Understanding the intricacies of AAD sign in logs to detect MFA fatigue attacks

Hunting for MFA bypasses

Phillip Roberts, Cyber Security Operations Consultant (phillip@fortian.com.au) | May 24, 2023

It is not uncommon to observe complacency when securing digital identities: organisations mandate strong password requirements and enforce multifactor authentication (MFA). Then, if a user account’s credentials are compromised, the threat actor will be thwarted by MFA. Job done! Well, not quite.

No doubt, readers will all be aware that threat actors persistently invent novel techniques to bypass the myriad of security controls deployed by organisations. This is no different for MFA, and one such technique garnering notoriety of late is known as MFA fatigue (T1621), and sometimes MFA spamming or MFA bombing. Our industry is increasingly observing breaches resulting from MFA bypass techniques, and even state-backed threat actors such as Cozy Bear (APT29) are known to employ this technique. Notable breaches leveraging MFA attacks to gain initial access include the infamous Uber breach attributed to the Lapsus$ group (Gatlan, 2022) along with several US government entities compromised by a Russian threat actor (Jenkins, Hawley, Najafi, and Bienstock, 2021). These types of attacks often also leverage social engineering to coerce victims into providing their MFA codes to attackers, rendering security controls ineffective. This stresses the importance of deploying robust detection capabilities in conjunction to best practice security controls.

There are several ways this attack can be carried out, but in essence all fundamentally rely on the attacker repeatedly prompting the target victim with MFA notifications until the victim accepts. This blog will provide an in-depth breakdown of Azure Active Directory’s (AAD) SigninLog schema so that readers can learn how these log records are generated and how they can be leveraged to detect MFA fatigue attacks. It will also provide a KQL query that you can immediately deploy to Sentinel which will detect various methods of MFA fatigue attacks. Finally, recommended security controls to help prevent MFA fatigue attacks will also be provided.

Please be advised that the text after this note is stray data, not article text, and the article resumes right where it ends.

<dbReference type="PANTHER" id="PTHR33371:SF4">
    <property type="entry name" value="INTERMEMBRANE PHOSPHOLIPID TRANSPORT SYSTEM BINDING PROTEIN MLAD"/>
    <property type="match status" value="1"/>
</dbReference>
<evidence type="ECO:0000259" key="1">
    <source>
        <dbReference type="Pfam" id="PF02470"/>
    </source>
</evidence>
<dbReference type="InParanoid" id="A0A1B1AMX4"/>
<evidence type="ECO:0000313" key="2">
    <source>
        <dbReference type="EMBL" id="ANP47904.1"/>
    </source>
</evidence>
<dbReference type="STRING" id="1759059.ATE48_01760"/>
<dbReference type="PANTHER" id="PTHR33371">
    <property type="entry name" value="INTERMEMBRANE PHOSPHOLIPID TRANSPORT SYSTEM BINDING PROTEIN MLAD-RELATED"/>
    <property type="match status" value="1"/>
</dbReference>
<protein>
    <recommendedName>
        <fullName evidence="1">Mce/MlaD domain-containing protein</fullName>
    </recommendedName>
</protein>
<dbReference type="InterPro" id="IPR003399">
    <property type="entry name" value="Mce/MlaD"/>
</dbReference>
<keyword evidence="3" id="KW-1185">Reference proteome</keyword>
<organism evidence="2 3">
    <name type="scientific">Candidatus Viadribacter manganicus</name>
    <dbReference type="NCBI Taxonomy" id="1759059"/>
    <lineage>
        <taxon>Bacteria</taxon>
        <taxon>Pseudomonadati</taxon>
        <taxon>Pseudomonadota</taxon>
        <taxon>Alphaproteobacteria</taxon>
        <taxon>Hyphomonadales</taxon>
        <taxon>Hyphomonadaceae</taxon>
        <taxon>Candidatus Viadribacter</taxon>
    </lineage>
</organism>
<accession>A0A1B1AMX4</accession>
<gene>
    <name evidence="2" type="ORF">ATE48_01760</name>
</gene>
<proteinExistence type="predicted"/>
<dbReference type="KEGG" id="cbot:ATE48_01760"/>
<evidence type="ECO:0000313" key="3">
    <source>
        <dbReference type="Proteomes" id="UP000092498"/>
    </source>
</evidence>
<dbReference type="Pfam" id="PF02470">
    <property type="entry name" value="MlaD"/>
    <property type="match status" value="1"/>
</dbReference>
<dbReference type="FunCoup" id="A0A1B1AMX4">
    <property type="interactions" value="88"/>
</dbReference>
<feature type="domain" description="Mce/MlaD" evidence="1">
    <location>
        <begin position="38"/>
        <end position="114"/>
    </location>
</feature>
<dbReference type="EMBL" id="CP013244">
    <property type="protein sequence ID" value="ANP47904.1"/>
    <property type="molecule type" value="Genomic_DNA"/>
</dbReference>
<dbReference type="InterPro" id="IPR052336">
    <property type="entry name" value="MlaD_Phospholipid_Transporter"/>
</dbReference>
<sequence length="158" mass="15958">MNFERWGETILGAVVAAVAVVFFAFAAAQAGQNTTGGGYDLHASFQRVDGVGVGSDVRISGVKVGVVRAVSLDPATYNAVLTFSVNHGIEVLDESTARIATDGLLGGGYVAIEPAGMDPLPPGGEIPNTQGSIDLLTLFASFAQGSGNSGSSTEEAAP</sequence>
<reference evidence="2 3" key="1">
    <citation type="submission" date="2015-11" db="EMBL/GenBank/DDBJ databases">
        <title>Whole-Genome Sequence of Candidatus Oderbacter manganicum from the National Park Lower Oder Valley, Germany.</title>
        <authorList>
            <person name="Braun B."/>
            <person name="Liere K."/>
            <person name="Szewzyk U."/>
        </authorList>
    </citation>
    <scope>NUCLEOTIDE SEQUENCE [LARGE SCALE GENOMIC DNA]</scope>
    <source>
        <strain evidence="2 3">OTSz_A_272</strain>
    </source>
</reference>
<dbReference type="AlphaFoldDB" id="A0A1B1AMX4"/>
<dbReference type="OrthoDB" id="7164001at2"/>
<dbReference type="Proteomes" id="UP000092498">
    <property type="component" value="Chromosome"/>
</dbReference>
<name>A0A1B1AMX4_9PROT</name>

Understanding Sign in Logs

Successful detection engineering relies upon a comprehensive understanding of our data sources. We will utilise the SigninLogs table in Microsoft Sentinel to build our alert rule, so we must recognise a few key points around the data schema before designing our queries. AAD provides a powerful activity log which captures sign-in events from users against applications and services that are authenticated via AAD. Log records include numerous fields that provide valuable information about the authentication event, including:

  1. Timestamps of the various authentication flow events
  2. User principal name
  3. Source IP address
  4. Target application
  5. Authentication protocol
  6. User agent
  7. Result status and error codes
  8. Information about the source device

Something that must be clearly understood is the various timestamp columns in the schema. Currently there are:

  1. TimeGenerated: based on the time the log record was ingested into Log Analytics. In my testing, I have observed up to a one-hour delay between the initial sign in attempt and the final log ingestion event into Sentinel (see image). This is because Microsoft continues to generate new log records as more information is gathered about the authentication event.
  2. CreatedDateTime: based on the start and completion of the sign in event.
  3. authenticationStepDateTime: This field is nested as a key value pair inside the AuthenticationDetails array and is based on the time of each authentication flow event. Note that Microsoft round this number down, meaning it is not accurate to the microsecond and can cause issues when trying to find a maximum timestamp.

Each event in the SinginLogs table will include all three timestamps. Analysis of SigninLog records should be focused around CreatedDateTime and authenticationStepDateTime and not TimeGenerated, as the latter won’t provide accurate timestamps for the sign in activity itself.

Next, there are three other fields which prove particularly useful for correlating sign in events. These are UserPrincipalName, CorrelationId, and AuthenticationDetails which are also included within each log event in the table.


Correlation ID is a unique identifying number for that sign in session. One sign in attempt can have multiple distinct log events based on the authentication flow (entering password, prompting for MFA, accepting MFA, and successful sign in) but will contain the same CorrelationId value for the respective events. For example, when I sign into the Azure Portal, three SigninLog events are generated for each stage of the authentication flow: